The Q&A Archives: Bulbs in the Classroom

Question: I am a teacher and I would like information on forcing bulbs in the classroom. What types would be best for this? How would I do it?

Answer: First of all, I'll suggest you get a copy of NGA's newsletter Growing Ideas, Sept. 1992. This issue deals with all sorts of ways to use bulbs in the classroom! (For a copy, call 800-538-7476, ext. 143 or 124. Cost is $2.50, which includes mailing.) It includes directions for forcing, interesting activities (including using bulbs across the curriculum), and other information as well. There are so many opportunities for teaching and learning using plants and bulbs!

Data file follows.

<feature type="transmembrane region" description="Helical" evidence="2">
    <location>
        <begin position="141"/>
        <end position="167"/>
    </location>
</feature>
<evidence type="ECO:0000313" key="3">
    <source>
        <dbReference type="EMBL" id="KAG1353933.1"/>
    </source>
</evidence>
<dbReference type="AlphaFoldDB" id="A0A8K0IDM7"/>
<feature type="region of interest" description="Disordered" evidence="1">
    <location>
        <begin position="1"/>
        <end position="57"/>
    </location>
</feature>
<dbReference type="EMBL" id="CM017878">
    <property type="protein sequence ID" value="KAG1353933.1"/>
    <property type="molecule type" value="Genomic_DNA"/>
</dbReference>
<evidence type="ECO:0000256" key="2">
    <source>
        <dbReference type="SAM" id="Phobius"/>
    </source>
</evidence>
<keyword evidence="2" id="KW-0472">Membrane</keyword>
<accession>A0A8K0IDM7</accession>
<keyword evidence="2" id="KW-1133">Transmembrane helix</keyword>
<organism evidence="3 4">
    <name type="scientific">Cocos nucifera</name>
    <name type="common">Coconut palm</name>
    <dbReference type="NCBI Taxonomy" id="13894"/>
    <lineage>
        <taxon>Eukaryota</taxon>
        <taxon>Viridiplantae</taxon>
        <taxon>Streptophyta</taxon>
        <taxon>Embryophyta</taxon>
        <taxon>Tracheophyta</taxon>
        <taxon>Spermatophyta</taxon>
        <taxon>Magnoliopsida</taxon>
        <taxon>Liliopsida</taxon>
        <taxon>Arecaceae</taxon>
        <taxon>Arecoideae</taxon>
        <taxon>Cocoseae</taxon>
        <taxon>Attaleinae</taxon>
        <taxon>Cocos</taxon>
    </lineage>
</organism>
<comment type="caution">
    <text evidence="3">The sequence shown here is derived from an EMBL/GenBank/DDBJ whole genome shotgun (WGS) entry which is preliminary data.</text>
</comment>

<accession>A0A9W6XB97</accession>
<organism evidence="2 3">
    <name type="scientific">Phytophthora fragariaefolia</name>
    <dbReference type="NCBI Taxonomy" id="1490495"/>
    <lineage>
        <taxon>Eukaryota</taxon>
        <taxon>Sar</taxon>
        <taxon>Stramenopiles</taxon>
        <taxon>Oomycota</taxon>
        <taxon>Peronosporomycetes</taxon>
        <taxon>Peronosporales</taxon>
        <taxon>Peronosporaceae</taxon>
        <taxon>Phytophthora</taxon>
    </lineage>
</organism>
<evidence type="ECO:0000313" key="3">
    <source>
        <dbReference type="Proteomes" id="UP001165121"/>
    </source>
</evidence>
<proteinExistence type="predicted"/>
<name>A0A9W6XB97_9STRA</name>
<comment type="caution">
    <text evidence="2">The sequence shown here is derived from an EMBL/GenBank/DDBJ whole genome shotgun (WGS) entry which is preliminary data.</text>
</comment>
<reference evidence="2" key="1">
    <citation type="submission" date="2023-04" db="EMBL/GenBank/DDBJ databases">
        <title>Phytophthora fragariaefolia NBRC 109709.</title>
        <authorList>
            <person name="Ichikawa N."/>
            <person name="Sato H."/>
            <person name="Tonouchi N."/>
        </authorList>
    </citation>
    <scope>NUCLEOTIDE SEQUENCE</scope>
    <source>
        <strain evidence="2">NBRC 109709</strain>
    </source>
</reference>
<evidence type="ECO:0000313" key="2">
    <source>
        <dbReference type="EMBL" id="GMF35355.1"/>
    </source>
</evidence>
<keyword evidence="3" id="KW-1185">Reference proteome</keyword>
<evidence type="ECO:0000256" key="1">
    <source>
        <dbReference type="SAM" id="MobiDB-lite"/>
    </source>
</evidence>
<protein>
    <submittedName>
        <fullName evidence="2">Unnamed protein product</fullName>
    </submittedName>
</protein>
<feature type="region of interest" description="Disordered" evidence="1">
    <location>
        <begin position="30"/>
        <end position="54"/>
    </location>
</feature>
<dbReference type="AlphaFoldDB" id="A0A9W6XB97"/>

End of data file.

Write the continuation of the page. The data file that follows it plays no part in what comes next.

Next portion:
There are many types of bulbs you can use. Some bulbs, especially spring-flowering bulbs like hyacinths, tulips, and daffodils, require a chilling period before they will grow. One way to do this is to put them into a refrigerator for 6 to 8 weeks. Paperwhite narcissus and amaryllis, for example, do not require this pre-chilling. In general, bulbs should be placed in a well-drained potting mix, placing the bulbs pointy-side up so the tips are just showing above the soil line. Then put the pots in a cool, dark place for several weeks, until you begin to see shoots forming. Then bring them into a bright spot and they'll continue to grow. These are just general guidelines; different bulbs will perform best with specific treatments.

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